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Rating the Summers of NBA Stars

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If you have any school-age children or are a teacher, you probably recognize HAGS as the yearbook abbreviation for “Have A Great Summer.” Just like teenagers who are looking forward to lazy afternoons at the pool and to jobs to earn gas money, NBA players are also trying to have good summers, whether it’s by signing a bigger contract, joining a team that provides a better fit, or by simply putting last year behind them.

A few months in, some players have been successful in their quest to have a great summer, while others have mucked it up. Take a look.

Good Summer

Rudy Gay

Rudy Gay got a max contract to remain with Memphis this summer. This was so shocking to everyone with half a brain, even Rudy Gay was shocked. He’s never been named an All-Star. He was never an All-Defense performer. His stats have been pretty static the past three years, so you can expect five more years of numbers that usually approach but don’t exceed 20 ppg, 6 rpg, 2 apg, and 46% FG shooting – all at a max-level deal. Gay is getting paid over $80 million ($30 million more than he rationally expected to be offered) to be a nice #2 option on a squad that was never good even with him in that very capacity. There’s a reason Rick Majerus said he’s “not a big Gay guy.” But getting that kinda dough to be a second fiddle for a franchise with low expectations is a pretty sweet gig.

Steve Blake

Blake joins the Lakers after stints with the Wizards, Trail Blazers (twice), Nuggets, and Clippers. Suddenly finding yourself on the most loaded, best paid team in the league isn’t bad, especially when you’ve never seen the second round of the playoffs. Not only that, his skills (3-point shooting, great perimeter passing, lack of athletic drives) are the blueprint for triangle offense PG’s. There are plenty of Lakers who are talented scorers to ensure easy assist opportunities, and he’ll be open all day on the perimeter due to Kobe’s double teams and a super-dominant set of bigs. With Derek Fisher slowing down, Blake could actually end up starting for this Finals-bound club as early as now, causing about a million percent increase in his visibility and popularity across the nation. And he’ll be making $16 million for the opportunity to do this for the next four seasons. Not too shabby considering what Juan Dixon, his old running mate at Maryland, is up to.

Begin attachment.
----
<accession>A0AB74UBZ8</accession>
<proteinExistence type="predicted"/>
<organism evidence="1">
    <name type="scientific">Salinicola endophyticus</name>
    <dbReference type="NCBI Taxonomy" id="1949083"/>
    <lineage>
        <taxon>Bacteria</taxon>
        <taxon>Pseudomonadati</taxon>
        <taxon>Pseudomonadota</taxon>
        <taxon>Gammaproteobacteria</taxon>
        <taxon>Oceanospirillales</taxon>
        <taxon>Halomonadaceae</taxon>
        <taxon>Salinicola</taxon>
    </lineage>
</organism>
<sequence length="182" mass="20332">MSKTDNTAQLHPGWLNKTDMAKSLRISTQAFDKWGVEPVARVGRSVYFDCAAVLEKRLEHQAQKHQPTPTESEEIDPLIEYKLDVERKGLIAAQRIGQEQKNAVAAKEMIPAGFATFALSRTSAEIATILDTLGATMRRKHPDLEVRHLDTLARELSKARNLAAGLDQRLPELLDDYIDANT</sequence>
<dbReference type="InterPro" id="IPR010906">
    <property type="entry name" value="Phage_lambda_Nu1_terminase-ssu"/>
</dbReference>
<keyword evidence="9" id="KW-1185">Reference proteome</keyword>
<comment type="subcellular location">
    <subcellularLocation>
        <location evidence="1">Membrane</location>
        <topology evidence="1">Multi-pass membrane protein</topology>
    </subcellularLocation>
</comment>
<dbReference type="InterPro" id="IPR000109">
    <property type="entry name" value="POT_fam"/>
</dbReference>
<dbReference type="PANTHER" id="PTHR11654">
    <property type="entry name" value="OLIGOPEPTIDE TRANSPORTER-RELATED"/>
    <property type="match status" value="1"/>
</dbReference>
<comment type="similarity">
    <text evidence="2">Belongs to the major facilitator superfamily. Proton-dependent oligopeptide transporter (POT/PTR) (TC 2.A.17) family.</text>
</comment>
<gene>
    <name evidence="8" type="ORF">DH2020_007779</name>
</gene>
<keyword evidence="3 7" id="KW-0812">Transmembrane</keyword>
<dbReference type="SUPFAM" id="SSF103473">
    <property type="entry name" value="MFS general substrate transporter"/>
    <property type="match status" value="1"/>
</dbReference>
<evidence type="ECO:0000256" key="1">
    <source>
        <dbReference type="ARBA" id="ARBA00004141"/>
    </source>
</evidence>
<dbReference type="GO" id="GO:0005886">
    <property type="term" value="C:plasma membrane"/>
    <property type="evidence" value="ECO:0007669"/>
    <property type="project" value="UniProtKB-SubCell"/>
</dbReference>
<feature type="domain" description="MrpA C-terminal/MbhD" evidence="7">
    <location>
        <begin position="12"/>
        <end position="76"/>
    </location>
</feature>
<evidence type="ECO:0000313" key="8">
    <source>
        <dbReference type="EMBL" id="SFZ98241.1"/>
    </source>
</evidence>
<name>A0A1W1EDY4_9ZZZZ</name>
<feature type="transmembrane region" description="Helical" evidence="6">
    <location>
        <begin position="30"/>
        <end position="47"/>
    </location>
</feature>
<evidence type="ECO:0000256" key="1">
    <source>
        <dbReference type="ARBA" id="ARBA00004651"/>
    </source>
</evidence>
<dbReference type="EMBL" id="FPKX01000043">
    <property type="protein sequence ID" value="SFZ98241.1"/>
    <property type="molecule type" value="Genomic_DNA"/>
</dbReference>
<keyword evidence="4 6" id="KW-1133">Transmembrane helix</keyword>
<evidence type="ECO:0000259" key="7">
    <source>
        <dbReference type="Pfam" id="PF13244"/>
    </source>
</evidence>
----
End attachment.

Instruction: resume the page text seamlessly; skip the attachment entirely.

Brook Lopez

He finished up a 12-70 season and had to leave Team USA because of the kissing disease, so you’d think this wasn’t Lopez’s summer. Wrong! New Jersey got a new owner who’s willing to spend money, and the squad picked up a tremendous 3-point shooter in Anthony Morrow who should really help open things up inside for Lopez this upcoming season. The team also traded a back-up guard for a starting PF who likes to bang people around and grab boards (Troy Murphy), which takes tremendous pressure off of Lopez, who was the only big man opposing teams needed to focus on last year. And NJ also picked up Derrick Favors in the draft, a defense-first PF known for busting his butt in the paint. Lopez’s team is much better now, and his overwhelming responsibilities down low have been lowered to a manageable level. Not too bad.

Al Jefferson

Jefferson was stuck on a Minnesota franchise that’s run by monkeys, which I’m hesitant to say because some monkeys might take offense to being compared to David Kahn and Glen Taylor. This summer brought good news to the big man: he was traded to Utah. The Jazz needed a starting PF after Carlos Boozer left – check. Jefferson probably wants to play on a team that’s much better than the Timberwolves – check. He’s slated to be a starter on a very good team with an elite point guard who will get him the ball. The dude will score and the team will win. Jefferson is now one full season removed from ACL surgery, so expect his pers of 17 points and 9 rebounds to increase.

Bad Summer

LeBron James